“There is a process of engagement going on. Tomorrow is obviously a significant meeting between the prime minister and President Juncker as part of that process,” he said.

Legal advice

Barclay and Britain’s Attorney General Geoffrey Cox are also due back in Brussels midweek and want to discuss “legal text” with Barnier that would give Britain enough assurances over the backstop, British sources said.

It is Cox’s advice that the backstop as it stands is indefinite, which May is  trying to see changed by obtaining new legally binding EU commitments.

May needs to convince eurosceptics in her Conservative Party that the backstop will not keep Britain indefinitely tied to the EU, but also that she is still considering a compromise idea agreed between Brexit supporters and pro-EU lawmakers.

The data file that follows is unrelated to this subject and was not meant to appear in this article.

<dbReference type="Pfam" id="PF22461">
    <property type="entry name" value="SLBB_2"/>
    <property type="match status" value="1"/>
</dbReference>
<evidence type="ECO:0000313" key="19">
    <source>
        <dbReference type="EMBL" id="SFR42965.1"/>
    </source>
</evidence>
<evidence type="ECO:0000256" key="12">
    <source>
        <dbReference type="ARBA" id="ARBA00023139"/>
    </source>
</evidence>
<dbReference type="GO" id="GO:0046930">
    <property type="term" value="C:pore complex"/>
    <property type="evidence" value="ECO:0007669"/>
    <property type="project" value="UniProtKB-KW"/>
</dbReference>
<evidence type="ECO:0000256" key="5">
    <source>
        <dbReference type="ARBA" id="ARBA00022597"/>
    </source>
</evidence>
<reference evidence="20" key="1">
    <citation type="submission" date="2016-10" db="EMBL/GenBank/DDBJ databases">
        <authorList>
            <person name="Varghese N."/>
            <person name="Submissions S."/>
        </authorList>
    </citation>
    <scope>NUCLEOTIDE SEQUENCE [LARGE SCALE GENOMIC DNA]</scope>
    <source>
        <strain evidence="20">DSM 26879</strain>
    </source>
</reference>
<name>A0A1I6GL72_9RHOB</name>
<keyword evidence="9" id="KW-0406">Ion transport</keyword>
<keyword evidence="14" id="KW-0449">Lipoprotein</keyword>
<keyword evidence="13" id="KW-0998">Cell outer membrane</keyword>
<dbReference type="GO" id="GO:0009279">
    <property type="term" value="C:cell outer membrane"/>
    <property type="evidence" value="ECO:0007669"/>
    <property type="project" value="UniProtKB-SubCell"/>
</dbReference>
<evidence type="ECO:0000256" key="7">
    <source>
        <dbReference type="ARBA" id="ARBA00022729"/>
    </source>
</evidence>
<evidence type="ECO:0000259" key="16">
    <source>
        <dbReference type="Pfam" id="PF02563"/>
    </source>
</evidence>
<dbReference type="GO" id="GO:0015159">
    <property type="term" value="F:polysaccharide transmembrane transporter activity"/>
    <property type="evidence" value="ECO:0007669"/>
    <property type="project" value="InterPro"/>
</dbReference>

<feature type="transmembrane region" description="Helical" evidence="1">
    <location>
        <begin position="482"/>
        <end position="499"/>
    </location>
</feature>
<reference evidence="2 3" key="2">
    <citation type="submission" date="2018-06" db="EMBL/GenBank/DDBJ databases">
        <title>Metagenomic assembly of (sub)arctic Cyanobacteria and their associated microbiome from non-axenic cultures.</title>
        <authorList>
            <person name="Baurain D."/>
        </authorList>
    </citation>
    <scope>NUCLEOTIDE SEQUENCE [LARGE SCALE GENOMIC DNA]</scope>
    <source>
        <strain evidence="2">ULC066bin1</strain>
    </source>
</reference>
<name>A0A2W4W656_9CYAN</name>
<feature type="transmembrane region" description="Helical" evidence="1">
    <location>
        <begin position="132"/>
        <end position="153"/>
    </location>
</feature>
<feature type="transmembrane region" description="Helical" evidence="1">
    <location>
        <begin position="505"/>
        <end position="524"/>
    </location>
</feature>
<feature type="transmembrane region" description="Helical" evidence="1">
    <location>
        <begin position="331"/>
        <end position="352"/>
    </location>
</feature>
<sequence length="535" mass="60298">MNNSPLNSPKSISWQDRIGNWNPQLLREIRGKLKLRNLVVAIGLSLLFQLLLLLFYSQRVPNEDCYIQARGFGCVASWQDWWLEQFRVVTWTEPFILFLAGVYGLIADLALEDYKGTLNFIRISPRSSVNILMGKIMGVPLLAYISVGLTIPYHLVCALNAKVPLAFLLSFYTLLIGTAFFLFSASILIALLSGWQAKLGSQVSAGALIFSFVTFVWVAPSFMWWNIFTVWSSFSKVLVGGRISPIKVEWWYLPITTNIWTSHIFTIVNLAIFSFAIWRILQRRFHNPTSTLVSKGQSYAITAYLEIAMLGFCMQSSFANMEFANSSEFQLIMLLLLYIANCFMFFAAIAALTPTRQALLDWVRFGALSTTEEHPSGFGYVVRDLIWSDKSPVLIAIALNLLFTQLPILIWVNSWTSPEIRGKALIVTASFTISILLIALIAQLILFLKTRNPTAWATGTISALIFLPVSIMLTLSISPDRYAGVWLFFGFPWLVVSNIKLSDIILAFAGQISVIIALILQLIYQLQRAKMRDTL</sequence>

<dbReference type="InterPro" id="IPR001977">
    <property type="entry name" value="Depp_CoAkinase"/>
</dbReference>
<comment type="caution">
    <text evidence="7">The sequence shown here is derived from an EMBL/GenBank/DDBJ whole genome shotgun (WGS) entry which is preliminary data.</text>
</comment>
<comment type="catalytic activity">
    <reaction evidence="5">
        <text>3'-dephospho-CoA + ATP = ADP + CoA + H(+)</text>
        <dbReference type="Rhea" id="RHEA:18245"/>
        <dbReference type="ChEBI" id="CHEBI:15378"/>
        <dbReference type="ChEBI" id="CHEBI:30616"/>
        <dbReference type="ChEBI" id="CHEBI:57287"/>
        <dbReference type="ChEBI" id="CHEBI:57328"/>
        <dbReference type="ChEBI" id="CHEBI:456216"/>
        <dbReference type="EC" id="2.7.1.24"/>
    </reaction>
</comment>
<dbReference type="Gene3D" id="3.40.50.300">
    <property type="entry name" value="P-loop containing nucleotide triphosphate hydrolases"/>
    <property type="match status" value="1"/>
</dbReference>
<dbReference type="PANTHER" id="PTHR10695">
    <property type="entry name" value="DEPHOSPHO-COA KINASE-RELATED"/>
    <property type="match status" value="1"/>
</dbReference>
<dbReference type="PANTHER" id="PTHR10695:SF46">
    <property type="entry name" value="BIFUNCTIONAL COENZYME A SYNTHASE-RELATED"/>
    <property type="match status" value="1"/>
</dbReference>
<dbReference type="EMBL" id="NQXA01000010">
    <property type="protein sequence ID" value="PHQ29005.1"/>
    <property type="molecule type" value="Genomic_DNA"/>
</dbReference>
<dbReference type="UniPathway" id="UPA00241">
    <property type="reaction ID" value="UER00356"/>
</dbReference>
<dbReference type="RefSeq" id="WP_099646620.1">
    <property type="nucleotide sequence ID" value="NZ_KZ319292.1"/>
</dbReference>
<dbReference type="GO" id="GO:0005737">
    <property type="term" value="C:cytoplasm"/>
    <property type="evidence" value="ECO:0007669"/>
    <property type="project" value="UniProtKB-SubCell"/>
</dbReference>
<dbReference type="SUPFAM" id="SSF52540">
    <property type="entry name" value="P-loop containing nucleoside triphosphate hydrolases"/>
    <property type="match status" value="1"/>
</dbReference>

May’s spokesman said the Commission had engaged with the ideas put forward in the so-called “Malthouse Compromise” but raised concerns about “their viability to resolve the backstop.”

The EU says the alternative technological arrangements it proposes to replace the backstop do not exist for now and so cannot be a guarantee that no border controls would return to Ireland.

Barnier told Barclay the EU could hence not agree to this proposal as it would mean not applying the bloc’s law on its own border.

Eurosceptic lawmakers said Malthouse was “alive and kicking” after meeting May on Tuesday.

May has until Feb. 27 to secure EU concessions on the backstop or face another series of Brexit votes in the House of Commons, where lawmakers want changes to the withdrawal deal.

EU and U.K. sources said London could accept other guarantees on the backstop and the bloc is proposing turning the assurances and clarifications it has already given Britain on the issue in December and January into legally binding documents.

Build a better website in less than an hour. Start for free at us.